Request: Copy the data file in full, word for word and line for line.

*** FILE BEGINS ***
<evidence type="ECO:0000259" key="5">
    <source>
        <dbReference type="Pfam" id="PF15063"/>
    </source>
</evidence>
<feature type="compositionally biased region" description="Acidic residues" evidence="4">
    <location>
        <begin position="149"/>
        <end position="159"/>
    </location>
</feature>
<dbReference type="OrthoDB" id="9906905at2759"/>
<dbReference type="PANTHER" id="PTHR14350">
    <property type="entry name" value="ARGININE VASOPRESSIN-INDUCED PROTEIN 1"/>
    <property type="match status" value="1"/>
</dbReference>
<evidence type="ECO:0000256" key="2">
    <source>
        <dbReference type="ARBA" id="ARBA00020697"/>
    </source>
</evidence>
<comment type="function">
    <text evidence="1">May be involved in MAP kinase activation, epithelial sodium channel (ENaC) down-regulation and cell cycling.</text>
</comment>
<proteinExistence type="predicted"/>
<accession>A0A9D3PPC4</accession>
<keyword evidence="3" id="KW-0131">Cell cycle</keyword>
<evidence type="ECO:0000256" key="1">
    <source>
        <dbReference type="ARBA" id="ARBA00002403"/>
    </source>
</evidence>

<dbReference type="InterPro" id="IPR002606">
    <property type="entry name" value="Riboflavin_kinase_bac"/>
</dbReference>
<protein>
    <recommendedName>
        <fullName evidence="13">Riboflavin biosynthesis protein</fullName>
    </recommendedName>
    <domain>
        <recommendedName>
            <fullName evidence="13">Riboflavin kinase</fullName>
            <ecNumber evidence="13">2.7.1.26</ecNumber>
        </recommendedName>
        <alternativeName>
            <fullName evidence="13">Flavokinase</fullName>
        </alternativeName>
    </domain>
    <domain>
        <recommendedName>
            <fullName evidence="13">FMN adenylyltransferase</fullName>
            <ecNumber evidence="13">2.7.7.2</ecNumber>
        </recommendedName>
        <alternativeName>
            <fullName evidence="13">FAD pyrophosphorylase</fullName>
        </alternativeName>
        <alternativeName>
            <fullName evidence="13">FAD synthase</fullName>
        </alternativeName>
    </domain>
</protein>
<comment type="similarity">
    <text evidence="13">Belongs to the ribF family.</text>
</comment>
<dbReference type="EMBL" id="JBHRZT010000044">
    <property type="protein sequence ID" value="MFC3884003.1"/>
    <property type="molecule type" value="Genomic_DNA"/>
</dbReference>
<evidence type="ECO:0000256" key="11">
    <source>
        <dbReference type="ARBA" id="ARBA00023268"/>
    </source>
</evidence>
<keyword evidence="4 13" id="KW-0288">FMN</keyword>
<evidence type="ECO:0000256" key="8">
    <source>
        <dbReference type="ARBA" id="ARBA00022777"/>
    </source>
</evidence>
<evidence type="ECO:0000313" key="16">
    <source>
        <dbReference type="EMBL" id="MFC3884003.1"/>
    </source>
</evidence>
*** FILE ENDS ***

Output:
<evidence type="ECO:0000259" key="5">
    <source>
        <dbReference type="Pfam" id="PF15063"/>
    </source>
</evidence>
<feature type="compositionally biased region" description="Acidic residues" evidence="4">
    <location>
        <begin position="149"/>
        <end position="159"/>
    </location>
</feature>
<dbReference type="OrthoDB" id="9906905at2759"/>
<dbReference type="PANTHER" id="PTHR14350">
    <property type="entry name" value="ARGININE VASOPRESSIN-INDUCED PROTEIN 1"/>
    <property type="match status" value="1"/>
</dbReference>
<evidence type="ECO:0000256" key="2">
    <source>
        <dbReference type="ARBA" id="ARBA00020697"/>
    </source>
</evidence>
<comment type="function">
    <text evidence="1">May be involved in MAP kinase activation, epithelial sodium channel (ENaC) down-regulation and cell cycling.</text>
</comment>
<proteinExistence type="predicted"/>
<accession>A0A9D3PPC4</accession>
<keyword evidence="3" id="KW-0131">Cell cycle</keyword>
<evidence type="ECO:0000256" key="1">
    <source>
        <dbReference type="ARBA" id="ARBA00002403"/>
    </source>
</evidence>

<dbReference type="InterPro" id="IPR002606">
    <property type="entry name" value="Riboflavin_kinase_bac"/>
</dbReference>
<protein>
    <recommendedName>
        <fullName evidence="13">Riboflavin biosynthesis protein</fullName>
    </recommendedName>
    <domain>
        <recommendedName>
            <fullName evidence="13">Riboflavin kinase</fullName>
            <ecNumber evidence="13">2.7.1.26</ecNumber>
        </recommendedName>
        <alternativeName>
            <fullName evidence="13">Flavokinase</fullName>
        </alternativeName>
    </domain>
    <domain>
        <recommendedName>
            <fullName evidence="13">FMN adenylyltransferase</fullName>
            <ecNumber evidence="13">2.7.7.2</ecNumber>
        </recommendedName>
        <alternativeName>
            <fullName evidence="13">FAD pyrophosphorylase</fullName>
        </alternativeName>
        <alternativeName>
            <fullName evidence="13">FAD synthase</fullName>
        </alternativeName>
    </domain>
</protein>
<comment type="similarity">
    <text evidence="13">Belongs to the ribF family.</text>
</comment>
<dbReference type="EMBL" id="JBHRZT010000044">
    <property type="protein sequence ID" value="MFC3884003.1"/>
    <property type="molecule type" value="Genomic_DNA"/>
</dbReference>
<evidence type="ECO:0000256" key="11">
    <source>
        <dbReference type="ARBA" id="ARBA00023268"/>
    </source>
</evidence>
<keyword evidence="4 13" id="KW-0288">FMN</keyword>
<evidence type="ECO:0000256" key="8">
    <source>
        <dbReference type="ARBA" id="ARBA00022777"/>
    </source>
</evidence>
<evidence type="ECO:0000313" key="16">
    <source>
        <dbReference type="EMBL" id="MFC3884003.1"/>
    </source>
</evidence>